Education makes man a ideal thinker. Instruction for all comes with a great number of benefits which are both financial and personal. It has an immediate impact on a child’s reproductive health hence there’s requirement for supply of quality basic education for children, youth as well as adults. It is but one of those areas that decisively marches towards bigger and better chances for everybody who would like to make their degree without needing to breathe or even leave the house. [Read more…]
The Interdisciplinary Scientific Committee (ISC) is establishing a Task Force on Clinical Research Networks for Rare Diseases aiming to map and analyse the existing ecosystem of national/supranational clinical research networks, and develop policy recommendations on guiding principles for an international framework of collaboration of these networks.
The ISC is looking for members to populate this Task Force with the below expertise in one or more of the following areas:
- Clinical research network coordination
- CRN clinical/research practice
- Clinical data sharing and reuse for research
- Establishment of good clinical practices
- International rare disease policy and regulatory issues
- Patient advocates
- Research funders
The usual time commitment includes quarterly 1-hour teleconferences, one face-to-face workshop (1-2 days), and regular email correspondence.
If you are interested in taking part in this activity, please send a CV, biosketch and letter of motivation (one paragraph each) to the Scientific Secretariat before May 20, 2019.
Importantly, do not forget to add in the subject of your email the reference of the project (Ref: TF-ISC-CRN).
Only selected candidates will be contacted. Other applications will be kept for potential future use.
We are pleased to announce the election of Dr Durhane Wong Rieger, President & CEO of the Canadian Organization for Rare Disorders (CORD), as the Chair of the Patient Advocacy Constituent Committee (PACC).
Durhane Wong Rieger, PhD, is the President & CEO of the Canadian Organization for Rare Disorders (CORD). She is also the President & CEO of the Institute for Optimizing Health Outcomes (Canada), Chair of the Consumer Advocare Network and Chair of Canadian Heart Patient Alliance.
Additionally, Dr Durhane is involved in many international projects on rare diseases. She serves as Chair of the Council for Rare Disease International, member of the Steering Committee of the UN NGO Committee for Rare Diseases, Board member of Asia Pacific Rare Disease International, member of the Editorial Board of The Patient- Patient Centred Outcomes Research, member of the Global Commission to End the Diagnosis Odyssey for Rare Diseases and member of Health Technology Assessment International Patient /Citizen Involvement Interest Group.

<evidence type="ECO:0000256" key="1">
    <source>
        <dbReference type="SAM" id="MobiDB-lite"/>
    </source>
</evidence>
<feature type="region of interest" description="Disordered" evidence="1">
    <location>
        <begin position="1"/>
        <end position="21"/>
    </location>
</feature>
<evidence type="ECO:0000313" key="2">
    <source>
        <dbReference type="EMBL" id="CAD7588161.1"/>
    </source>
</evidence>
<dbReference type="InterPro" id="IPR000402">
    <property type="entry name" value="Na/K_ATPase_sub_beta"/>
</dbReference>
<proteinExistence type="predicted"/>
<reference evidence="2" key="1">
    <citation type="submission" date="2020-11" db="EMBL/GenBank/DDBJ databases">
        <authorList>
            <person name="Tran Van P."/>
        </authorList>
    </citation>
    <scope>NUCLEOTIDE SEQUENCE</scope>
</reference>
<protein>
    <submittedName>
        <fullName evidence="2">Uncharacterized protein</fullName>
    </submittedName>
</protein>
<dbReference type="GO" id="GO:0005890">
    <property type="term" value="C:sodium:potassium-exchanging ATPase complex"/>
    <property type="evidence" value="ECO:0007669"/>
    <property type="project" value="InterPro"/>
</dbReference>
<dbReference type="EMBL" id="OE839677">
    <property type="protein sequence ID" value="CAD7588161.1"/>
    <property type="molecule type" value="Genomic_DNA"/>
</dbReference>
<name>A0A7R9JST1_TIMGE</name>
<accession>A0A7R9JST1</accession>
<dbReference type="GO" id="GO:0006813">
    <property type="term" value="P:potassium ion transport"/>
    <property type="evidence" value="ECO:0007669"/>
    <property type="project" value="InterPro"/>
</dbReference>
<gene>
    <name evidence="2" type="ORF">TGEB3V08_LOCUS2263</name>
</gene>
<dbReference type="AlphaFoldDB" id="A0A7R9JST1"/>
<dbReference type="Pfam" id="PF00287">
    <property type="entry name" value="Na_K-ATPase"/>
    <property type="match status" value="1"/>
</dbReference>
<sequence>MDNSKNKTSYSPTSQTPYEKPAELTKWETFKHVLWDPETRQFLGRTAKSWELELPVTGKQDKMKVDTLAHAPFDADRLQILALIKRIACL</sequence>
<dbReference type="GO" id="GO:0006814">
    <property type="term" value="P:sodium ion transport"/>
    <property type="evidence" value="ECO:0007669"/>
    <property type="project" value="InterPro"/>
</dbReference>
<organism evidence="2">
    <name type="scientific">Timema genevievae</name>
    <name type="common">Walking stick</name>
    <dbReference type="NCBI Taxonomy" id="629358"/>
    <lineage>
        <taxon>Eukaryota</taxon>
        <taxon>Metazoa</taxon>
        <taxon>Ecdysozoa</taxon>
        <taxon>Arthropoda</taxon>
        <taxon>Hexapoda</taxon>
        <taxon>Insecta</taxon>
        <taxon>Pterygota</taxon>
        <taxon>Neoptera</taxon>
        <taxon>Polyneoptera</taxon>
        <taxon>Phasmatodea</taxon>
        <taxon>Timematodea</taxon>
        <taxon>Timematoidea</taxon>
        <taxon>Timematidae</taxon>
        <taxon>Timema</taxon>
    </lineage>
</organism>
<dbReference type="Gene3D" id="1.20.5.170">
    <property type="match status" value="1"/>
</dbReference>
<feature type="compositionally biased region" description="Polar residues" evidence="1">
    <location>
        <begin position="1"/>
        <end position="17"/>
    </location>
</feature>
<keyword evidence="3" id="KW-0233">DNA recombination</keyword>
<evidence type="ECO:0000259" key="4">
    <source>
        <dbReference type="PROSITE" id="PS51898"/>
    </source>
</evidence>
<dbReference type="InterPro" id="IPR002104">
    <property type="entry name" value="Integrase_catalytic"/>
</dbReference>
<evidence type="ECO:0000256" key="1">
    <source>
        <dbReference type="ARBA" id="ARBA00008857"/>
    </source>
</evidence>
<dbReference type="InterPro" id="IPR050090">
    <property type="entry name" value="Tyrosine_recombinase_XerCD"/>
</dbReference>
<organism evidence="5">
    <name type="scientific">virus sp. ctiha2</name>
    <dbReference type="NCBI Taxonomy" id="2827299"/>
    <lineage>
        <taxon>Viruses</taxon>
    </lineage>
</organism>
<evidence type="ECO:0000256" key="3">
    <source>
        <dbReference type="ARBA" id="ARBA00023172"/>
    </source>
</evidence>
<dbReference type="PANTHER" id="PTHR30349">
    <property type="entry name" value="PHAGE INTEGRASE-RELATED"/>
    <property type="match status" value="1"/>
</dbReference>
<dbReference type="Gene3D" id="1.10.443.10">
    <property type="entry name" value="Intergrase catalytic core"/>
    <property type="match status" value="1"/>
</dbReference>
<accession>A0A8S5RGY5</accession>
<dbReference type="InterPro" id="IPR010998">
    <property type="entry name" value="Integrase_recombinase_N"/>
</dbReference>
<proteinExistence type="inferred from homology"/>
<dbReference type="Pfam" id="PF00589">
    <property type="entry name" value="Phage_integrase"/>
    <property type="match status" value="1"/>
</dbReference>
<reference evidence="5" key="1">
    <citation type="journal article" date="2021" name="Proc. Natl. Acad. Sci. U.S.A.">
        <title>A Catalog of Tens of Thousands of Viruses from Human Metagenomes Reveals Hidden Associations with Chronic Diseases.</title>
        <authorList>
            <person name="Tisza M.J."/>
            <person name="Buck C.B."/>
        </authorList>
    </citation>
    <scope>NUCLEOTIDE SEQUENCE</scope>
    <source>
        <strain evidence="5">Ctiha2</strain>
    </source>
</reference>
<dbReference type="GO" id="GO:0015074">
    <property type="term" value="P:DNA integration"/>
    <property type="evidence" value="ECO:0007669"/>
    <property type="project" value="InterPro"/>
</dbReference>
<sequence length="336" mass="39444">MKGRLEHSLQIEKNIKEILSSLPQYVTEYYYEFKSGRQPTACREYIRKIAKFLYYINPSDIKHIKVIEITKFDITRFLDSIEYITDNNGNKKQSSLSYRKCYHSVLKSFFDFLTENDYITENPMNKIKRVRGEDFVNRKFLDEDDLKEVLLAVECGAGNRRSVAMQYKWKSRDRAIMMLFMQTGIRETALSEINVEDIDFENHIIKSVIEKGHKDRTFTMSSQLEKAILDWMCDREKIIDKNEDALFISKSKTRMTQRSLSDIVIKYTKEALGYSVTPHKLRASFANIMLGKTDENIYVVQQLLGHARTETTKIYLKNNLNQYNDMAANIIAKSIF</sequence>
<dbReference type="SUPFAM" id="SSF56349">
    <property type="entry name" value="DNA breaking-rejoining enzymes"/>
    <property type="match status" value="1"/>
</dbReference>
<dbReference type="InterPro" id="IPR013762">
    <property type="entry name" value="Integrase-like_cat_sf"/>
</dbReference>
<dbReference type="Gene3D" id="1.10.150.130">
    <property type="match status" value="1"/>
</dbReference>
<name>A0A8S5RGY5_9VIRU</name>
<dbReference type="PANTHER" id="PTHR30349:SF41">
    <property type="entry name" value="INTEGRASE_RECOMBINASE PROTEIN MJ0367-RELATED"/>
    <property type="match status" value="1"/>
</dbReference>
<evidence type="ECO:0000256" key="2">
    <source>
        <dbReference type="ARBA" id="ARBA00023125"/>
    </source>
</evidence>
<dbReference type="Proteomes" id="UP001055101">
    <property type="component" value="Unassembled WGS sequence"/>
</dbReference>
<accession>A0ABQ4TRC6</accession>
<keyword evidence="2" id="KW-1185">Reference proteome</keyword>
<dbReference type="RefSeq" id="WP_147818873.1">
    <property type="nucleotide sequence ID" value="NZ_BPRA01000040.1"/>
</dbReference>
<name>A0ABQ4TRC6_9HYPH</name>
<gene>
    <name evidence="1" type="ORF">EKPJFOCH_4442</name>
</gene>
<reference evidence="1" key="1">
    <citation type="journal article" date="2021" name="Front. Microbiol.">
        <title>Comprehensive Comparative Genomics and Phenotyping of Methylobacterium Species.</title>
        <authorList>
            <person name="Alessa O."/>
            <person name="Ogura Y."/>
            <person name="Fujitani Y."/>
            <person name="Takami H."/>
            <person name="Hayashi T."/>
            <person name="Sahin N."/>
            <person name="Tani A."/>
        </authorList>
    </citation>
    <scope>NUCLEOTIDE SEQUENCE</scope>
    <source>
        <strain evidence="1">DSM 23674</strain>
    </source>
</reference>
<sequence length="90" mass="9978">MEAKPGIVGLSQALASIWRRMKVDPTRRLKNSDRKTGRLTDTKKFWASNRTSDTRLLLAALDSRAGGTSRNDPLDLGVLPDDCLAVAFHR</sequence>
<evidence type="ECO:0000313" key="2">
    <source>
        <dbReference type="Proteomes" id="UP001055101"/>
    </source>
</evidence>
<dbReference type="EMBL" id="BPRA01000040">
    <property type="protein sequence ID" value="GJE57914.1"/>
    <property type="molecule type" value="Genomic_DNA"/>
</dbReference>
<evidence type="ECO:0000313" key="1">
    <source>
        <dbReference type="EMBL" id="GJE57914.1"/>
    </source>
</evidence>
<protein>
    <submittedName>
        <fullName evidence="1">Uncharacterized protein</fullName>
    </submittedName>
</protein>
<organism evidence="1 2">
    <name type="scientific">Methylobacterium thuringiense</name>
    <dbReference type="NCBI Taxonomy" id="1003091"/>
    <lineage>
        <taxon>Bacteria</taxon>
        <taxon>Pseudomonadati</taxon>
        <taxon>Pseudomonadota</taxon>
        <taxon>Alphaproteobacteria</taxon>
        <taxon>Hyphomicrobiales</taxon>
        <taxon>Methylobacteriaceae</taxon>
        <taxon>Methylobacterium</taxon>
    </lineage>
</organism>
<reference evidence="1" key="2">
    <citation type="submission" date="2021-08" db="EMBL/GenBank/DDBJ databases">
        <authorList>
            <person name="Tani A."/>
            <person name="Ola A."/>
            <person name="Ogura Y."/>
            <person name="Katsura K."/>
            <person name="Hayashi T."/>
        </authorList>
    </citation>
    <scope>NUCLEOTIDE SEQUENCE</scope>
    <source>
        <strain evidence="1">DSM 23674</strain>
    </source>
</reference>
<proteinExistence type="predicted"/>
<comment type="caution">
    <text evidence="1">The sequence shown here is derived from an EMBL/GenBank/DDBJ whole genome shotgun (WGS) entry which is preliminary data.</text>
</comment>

She takes over the Chair position from Sharon Terry, President and CEO of Genetic Alliance, who continues as member of IRDiRC’s Patient Advocacy Constituent Committee.
The Diagnostic Scientific Committee (DSC) is establishing a Task Force on to address barriers to the diagnosis of rare diseases for Indigenous peoples, so as to help address critical areas that will need to be served if IRDiRC Goal 1 is to be met. The Indigenous Population Task Force will bring together the community addressing this challenge to identify priority areas and share best practices regarding current and future approaches in need of development to support improved, more equitable and culturally secure rare diseases diagnosis for Indigenous populations. This includes, but is not limited to those living in rural and remote areas.
Therefore, the DSC is specifically looking for members to populate this Task Force. Please see here for the full description of the experts profiles and the application procedure.
“We call for a global moratorium on all clinical uses of human germline editing — that is, changing heritable DNA (in sperm, eggs or embryos) to make genetically modified children”.
With this opening sentence in a commentary published this week on Nature, Eric Lander and a group of eminent scientists and bioethicists request an international governance framework to address this challenging theme.
IRDiRC fully endorses their call. Sharon Terry, who represents Genetic Alliance in IRDiRC, has co-authored the commentary.
The new technologies of genome editing bear the potential to correct the genetic defects at the root of many human diseases in somatic cells with unprecedented precision and ease; nonetheless, extending application of these tools to the human germline is fraught with serious concerns that cannot be addressed by the scientific community alone.
The proposed moratorium does not intend to ban research to make therapeutic application of genome editing safe and effective, but calls for a five-year time to build an international network allowing the scientific community and national decision makers to address the medical, social and ethical implications of germline genome editing.
IRDiRC strongly supports the proposal by Lander and colleagues, while encouraging continued research to bring genome editing techniques to the safety and efficacy levels required to transform such potential into effective therapies for rare diseases.
Disclaimer: This statement expresses the outlook of the IRDiRC community and does not necessarily represent the official endorsement by individual IRDiRC member organizations. For more information on contents provided on this website see also IRDiRC Disclaimer.